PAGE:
When fate is brought into question, one thing people often ponder upon is what is the point of no return? There were many times throughout Macbeth by Shakespeare that Macbeth had the opportunity to change his serendipity. If Macbeth would have swallowed his pride when he received the three prophecies from the three witches, what was destined for him could have immensely been altered. Macbeth’s first encounter with the witches in Act 1 Scene 3 was the moment at which his entire world took a turn for the worst. In this scene the witches appear with a clap of thunder and soon stumble upon Macbeth and Banquo.
Macbeth’s Greatest Downfall It is a very common misconception in today’s society that ambition in it’s entirety is only ever a positive thing. From a young age we are taught that we are to aspire for greatness in everything we do, as it is only then that we will succeed. However, what often times goes unseen is how ambition can turn from a simple drive to succeed into a vengeful desire fuelled hunger towards gaining further power. Macbeth’s greatest downfall within Shakespeare's famous play is not a tragic flaw, and he himself is not a tragic hero. It’s not an influence from a greater power either, but rather it is his vaulting ambition and greed that cause him to fail at the end of the play.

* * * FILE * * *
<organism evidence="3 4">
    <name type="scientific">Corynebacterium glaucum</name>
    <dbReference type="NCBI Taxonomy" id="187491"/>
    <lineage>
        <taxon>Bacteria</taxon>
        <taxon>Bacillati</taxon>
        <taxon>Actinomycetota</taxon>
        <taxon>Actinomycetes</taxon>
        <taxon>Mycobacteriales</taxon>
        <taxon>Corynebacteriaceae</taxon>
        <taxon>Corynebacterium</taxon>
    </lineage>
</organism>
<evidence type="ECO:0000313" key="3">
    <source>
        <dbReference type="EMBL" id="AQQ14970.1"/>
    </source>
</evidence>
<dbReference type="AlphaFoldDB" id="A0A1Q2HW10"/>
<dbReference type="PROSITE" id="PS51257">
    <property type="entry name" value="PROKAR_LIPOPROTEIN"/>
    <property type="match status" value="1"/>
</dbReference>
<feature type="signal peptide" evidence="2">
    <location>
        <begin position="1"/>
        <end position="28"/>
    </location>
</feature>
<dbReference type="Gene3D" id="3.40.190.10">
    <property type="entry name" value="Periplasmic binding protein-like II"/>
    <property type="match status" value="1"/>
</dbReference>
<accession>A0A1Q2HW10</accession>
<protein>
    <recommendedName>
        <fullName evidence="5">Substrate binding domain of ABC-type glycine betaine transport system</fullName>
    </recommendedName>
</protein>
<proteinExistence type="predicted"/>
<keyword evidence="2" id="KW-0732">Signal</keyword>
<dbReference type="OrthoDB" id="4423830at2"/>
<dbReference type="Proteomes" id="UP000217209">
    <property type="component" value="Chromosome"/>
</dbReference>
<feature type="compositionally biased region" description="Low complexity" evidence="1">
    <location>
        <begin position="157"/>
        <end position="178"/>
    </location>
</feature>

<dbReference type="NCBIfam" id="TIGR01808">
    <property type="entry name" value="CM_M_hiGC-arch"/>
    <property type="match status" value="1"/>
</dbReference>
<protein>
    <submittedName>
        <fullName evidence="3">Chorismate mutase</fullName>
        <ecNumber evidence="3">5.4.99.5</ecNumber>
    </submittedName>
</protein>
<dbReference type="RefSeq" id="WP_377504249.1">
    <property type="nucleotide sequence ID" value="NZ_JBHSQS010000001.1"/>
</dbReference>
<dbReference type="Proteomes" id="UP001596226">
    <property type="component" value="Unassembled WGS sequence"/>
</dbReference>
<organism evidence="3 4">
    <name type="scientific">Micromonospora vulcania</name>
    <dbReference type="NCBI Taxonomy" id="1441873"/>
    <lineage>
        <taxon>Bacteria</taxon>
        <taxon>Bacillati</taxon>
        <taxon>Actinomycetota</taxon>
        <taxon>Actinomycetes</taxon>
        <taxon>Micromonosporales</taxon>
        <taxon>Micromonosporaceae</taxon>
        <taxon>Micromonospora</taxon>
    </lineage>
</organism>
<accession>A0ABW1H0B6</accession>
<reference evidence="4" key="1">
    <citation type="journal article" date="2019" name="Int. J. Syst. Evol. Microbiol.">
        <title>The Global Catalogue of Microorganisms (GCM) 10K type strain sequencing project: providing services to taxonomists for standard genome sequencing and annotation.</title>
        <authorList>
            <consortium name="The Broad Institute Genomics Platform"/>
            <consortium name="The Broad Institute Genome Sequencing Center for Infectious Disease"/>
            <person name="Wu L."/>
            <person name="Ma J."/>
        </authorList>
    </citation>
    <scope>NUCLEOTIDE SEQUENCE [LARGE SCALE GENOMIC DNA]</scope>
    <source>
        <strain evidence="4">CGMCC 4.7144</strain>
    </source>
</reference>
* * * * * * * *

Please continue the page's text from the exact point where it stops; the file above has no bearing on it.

A tragic hero is defined as a great character who is all but destined for downfall. The tragedy of Macbeth falls in line with this depiction perfectly. Macbeth was a noble warrior, he experienced a downward spiral at the top of his game, and was overcome by a flaw, his pride, that led to his ultimate destruction. Macbeth was a noble warrior, an excellent soldier admired by all. We know this because throughout the play this fact is brought to light.
In the story "Macbeth" by Shakespeare, Macbeth is a character that would overlook his actions consequences as long as he ended up with more power. Macbeth greatest flaws are his desire for power and overconfidence, that also drove to his death. As the story progressed Macbeth loses his humanity and is overpowered by his greatest desire. Macbeth family Is also affected by this flaw.
The play, The Tragedy of Macbeth, starts with three witches saying “foul is fair and fair is foul,” (I.1.10) which means good things turn into bad things and bad things turn into bad things. Macbeth was a normal brave soldier fighting for his master. The Macbeth’s ambition awakened when three witches made a prophecy that Macbeth will become the king of the Scotland. And Macbeth was enticed by Lady Macbeth to kill anyone who is a distraction to accomplish his goal. The power he gained from killing Duncan enlarges the Macbeth’s ambition.